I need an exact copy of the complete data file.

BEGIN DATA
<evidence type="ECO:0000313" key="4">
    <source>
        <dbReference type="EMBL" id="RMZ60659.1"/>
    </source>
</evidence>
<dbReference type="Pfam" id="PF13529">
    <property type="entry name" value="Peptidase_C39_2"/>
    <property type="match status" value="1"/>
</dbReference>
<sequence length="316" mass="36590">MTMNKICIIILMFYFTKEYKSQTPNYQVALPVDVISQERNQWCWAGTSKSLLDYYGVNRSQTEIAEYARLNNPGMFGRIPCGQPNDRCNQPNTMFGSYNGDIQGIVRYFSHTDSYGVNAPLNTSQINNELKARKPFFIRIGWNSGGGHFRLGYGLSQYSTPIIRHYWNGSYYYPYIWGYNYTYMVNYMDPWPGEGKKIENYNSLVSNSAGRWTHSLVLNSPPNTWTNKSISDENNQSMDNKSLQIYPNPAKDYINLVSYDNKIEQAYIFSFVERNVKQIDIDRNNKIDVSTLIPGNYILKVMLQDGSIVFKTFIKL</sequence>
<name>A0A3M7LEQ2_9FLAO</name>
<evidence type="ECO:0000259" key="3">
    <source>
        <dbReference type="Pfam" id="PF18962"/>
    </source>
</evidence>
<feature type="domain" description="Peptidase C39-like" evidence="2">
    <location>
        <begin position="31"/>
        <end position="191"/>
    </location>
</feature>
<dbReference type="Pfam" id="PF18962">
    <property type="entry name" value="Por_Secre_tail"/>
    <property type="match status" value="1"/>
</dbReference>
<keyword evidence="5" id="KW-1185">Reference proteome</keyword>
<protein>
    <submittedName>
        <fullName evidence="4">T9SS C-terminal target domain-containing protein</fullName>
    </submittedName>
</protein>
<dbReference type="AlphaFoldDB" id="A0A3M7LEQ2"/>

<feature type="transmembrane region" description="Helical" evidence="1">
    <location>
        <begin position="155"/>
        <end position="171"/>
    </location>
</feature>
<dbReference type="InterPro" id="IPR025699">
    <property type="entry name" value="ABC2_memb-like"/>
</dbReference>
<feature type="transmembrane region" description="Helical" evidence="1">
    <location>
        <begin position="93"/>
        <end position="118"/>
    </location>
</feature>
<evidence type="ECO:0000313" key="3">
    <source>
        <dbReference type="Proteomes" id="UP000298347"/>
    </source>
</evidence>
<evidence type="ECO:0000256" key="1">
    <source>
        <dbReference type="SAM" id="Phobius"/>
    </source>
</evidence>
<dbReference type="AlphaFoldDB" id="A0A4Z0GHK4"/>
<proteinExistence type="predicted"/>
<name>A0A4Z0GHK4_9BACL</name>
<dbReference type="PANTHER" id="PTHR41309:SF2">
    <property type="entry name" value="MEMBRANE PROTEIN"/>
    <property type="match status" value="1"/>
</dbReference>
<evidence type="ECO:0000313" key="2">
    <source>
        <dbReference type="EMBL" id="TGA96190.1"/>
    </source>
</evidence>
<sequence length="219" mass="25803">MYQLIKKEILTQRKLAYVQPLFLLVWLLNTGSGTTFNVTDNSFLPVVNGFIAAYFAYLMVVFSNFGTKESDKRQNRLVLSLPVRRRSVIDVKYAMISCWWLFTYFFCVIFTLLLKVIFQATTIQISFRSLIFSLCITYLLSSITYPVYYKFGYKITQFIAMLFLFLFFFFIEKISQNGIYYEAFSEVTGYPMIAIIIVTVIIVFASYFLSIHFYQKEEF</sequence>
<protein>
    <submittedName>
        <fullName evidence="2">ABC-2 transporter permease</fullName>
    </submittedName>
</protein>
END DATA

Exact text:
<evidence type="ECO:0000313" key="4">
    <source>
        <dbReference type="EMBL" id="RMZ60659.1"/>
    </source>
</evidence>
<dbReference type="Pfam" id="PF13529">
    <property type="entry name" value="Peptidase_C39_2"/>
    <property type="match status" value="1"/>
</dbReference>
<sequence length="316" mass="36590">MTMNKICIIILMFYFTKEYKSQTPNYQVALPVDVISQERNQWCWAGTSKSLLDYYGVNRSQTEIAEYARLNNPGMFGRIPCGQPNDRCNQPNTMFGSYNGDIQGIVRYFSHTDSYGVNAPLNTSQINNELKARKPFFIRIGWNSGGGHFRLGYGLSQYSTPIIRHYWNGSYYYPYIWGYNYTYMVNYMDPWPGEGKKIENYNSLVSNSAGRWTHSLVLNSPPNTWTNKSISDENNQSMDNKSLQIYPNPAKDYINLVSYDNKIEQAYIFSFVERNVKQIDIDRNNKIDVSTLIPGNYILKVMLQDGSIVFKTFIKL</sequence>
<name>A0A3M7LEQ2_9FLAO</name>
<evidence type="ECO:0000259" key="3">
    <source>
        <dbReference type="Pfam" id="PF18962"/>
    </source>
</evidence>
<feature type="domain" description="Peptidase C39-like" evidence="2">
    <location>
        <begin position="31"/>
        <end position="191"/>
    </location>
</feature>
<dbReference type="Pfam" id="PF18962">
    <property type="entry name" value="Por_Secre_tail"/>
    <property type="match status" value="1"/>
</dbReference>
<keyword evidence="5" id="KW-1185">Reference proteome</keyword>
<protein>
    <submittedName>
        <fullName evidence="4">T9SS C-terminal target domain-containing protein</fullName>
    </submittedName>
</protein>
<dbReference type="AlphaFoldDB" id="A0A3M7LEQ2"/>

<feature type="transmembrane region" description="Helical" evidence="1">
    <location>
        <begin position="155"/>
        <end position="171"/>
    </location>
</feature>
<dbReference type="InterPro" id="IPR025699">
    <property type="entry name" value="ABC2_memb-like"/>
</dbReference>
<feature type="transmembrane region" description="Helical" evidence="1">
    <location>
        <begin position="93"/>
        <end position="118"/>
    </location>
</feature>
<evidence type="ECO:0000313" key="3">
    <source>
        <dbReference type="Proteomes" id="UP000298347"/>
    </source>
</evidence>
<evidence type="ECO:0000256" key="1">
    <source>
        <dbReference type="SAM" id="Phobius"/>
    </source>
</evidence>
<dbReference type="AlphaFoldDB" id="A0A4Z0GHK4"/>
<proteinExistence type="predicted"/>
<name>A0A4Z0GHK4_9BACL</name>
<dbReference type="PANTHER" id="PTHR41309:SF2">
    <property type="entry name" value="MEMBRANE PROTEIN"/>
    <property type="match status" value="1"/>
</dbReference>
<evidence type="ECO:0000313" key="2">
    <source>
        <dbReference type="EMBL" id="TGA96190.1"/>
    </source>
</evidence>
<sequence length="219" mass="25803">MYQLIKKEILTQRKLAYVQPLFLLVWLLNTGSGTTFNVTDNSFLPVVNGFIAAYFAYLMVVFSNFGTKESDKRQNRLVLSLPVRRRSVIDVKYAMISCWWLFTYFFCVIFTLLLKVIFQATTIQISFRSLIFSLCITYLLSSITYPVYYKFGYKITQFIAMLFLFLFFFFIEKISQNGIYYEAFSEVTGYPMIAIIIVTVIIVFASYFLSIHFYQKEEF</sequence>
<protein>
    <submittedName>
        <fullName evidence="2">ABC-2 transporter permease</fullName>
    </submittedName>
</protein>